US, Chinese officials highlight common ground, America inc pushes for more
Once warry of Trump doing too much, firms now worry he’s not doing enough
At a luncheon on Tuesday ahead of the first US-China Comprehensive Economic Dialogue being held this week in Washington, leaders from both countries affirmed the positive tone the two countries have struck since Donald Trump took office.
After Donald Trump’s November election, “many kept their fingers crossed, worrying that China-U.S. trade relations would enter a stormy…winter and even run the risk of a trade war,” Chinese Vice Premier Wang Yang was quoted by the Wall Street Journal as saying at the luncheon.
“Our economic teams have built mutual trust…featuring mutual respect and win-win cooperation,” Mr. Wang said.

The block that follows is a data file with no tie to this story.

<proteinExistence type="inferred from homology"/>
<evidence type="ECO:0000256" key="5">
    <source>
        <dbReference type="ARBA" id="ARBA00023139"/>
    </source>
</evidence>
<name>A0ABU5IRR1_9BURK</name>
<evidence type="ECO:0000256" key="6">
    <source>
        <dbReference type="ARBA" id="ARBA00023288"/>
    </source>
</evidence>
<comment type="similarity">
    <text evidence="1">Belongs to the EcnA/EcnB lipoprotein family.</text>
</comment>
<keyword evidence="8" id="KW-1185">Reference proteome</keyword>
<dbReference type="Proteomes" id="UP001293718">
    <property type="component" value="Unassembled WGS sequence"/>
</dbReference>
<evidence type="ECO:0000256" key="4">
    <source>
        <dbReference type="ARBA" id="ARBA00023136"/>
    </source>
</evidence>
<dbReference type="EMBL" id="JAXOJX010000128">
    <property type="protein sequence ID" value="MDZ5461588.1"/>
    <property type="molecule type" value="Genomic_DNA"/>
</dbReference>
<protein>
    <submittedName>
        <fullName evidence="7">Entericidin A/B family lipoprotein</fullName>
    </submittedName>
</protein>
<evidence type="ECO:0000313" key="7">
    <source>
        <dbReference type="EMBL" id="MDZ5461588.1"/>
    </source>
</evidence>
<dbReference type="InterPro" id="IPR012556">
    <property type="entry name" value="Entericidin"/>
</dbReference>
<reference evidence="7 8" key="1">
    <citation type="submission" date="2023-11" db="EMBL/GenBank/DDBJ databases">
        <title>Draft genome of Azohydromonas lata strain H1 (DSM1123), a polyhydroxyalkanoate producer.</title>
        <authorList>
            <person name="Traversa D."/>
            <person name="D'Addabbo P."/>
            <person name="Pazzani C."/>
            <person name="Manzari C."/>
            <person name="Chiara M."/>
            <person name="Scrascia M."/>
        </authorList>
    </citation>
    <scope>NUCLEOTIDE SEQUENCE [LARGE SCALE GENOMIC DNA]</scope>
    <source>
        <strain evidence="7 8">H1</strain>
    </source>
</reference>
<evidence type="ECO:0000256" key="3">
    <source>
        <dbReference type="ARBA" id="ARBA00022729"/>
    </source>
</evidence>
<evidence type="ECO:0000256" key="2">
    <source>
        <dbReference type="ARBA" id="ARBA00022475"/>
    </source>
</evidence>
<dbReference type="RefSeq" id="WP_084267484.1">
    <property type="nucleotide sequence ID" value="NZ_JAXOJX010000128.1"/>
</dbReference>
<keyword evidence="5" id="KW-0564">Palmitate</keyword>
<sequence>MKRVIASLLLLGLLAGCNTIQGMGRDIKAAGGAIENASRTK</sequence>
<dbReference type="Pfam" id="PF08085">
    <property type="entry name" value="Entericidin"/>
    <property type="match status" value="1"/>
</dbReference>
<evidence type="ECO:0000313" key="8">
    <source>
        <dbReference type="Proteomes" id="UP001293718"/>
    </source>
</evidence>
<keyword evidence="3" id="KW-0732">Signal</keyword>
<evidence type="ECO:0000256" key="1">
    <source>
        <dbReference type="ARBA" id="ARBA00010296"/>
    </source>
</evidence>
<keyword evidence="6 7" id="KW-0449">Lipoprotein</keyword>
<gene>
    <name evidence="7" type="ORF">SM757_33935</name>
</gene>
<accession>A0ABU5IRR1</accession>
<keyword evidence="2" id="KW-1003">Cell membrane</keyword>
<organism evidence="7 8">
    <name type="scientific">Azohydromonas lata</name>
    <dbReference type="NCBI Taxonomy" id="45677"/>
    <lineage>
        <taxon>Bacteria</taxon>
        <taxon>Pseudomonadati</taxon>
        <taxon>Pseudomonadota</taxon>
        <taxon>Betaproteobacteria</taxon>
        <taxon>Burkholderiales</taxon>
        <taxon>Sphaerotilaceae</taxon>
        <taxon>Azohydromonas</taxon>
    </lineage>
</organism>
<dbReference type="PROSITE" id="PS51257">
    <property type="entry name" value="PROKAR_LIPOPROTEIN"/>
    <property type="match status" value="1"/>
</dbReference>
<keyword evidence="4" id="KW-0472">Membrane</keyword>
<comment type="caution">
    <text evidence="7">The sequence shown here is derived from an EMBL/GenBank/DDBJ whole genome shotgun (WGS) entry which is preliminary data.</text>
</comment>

“Even though we may occasionally disagree on individual items, we have fundamental shared objectives,” US Commerce Secretary Wilbur Ross said at the event. “Our working relationship is better today than it has been in many decades.”
The US Chamber of Commerce, representing the sentiment of many US businesses operating in China, urged the White House to push for more broad-ranging concessions in a report released to Trump officials in advance of this weeks talks.
“A good start,” the report said of progress so far, but added “additional near-term outcomes need to be more far-reaching in scope and benefit.”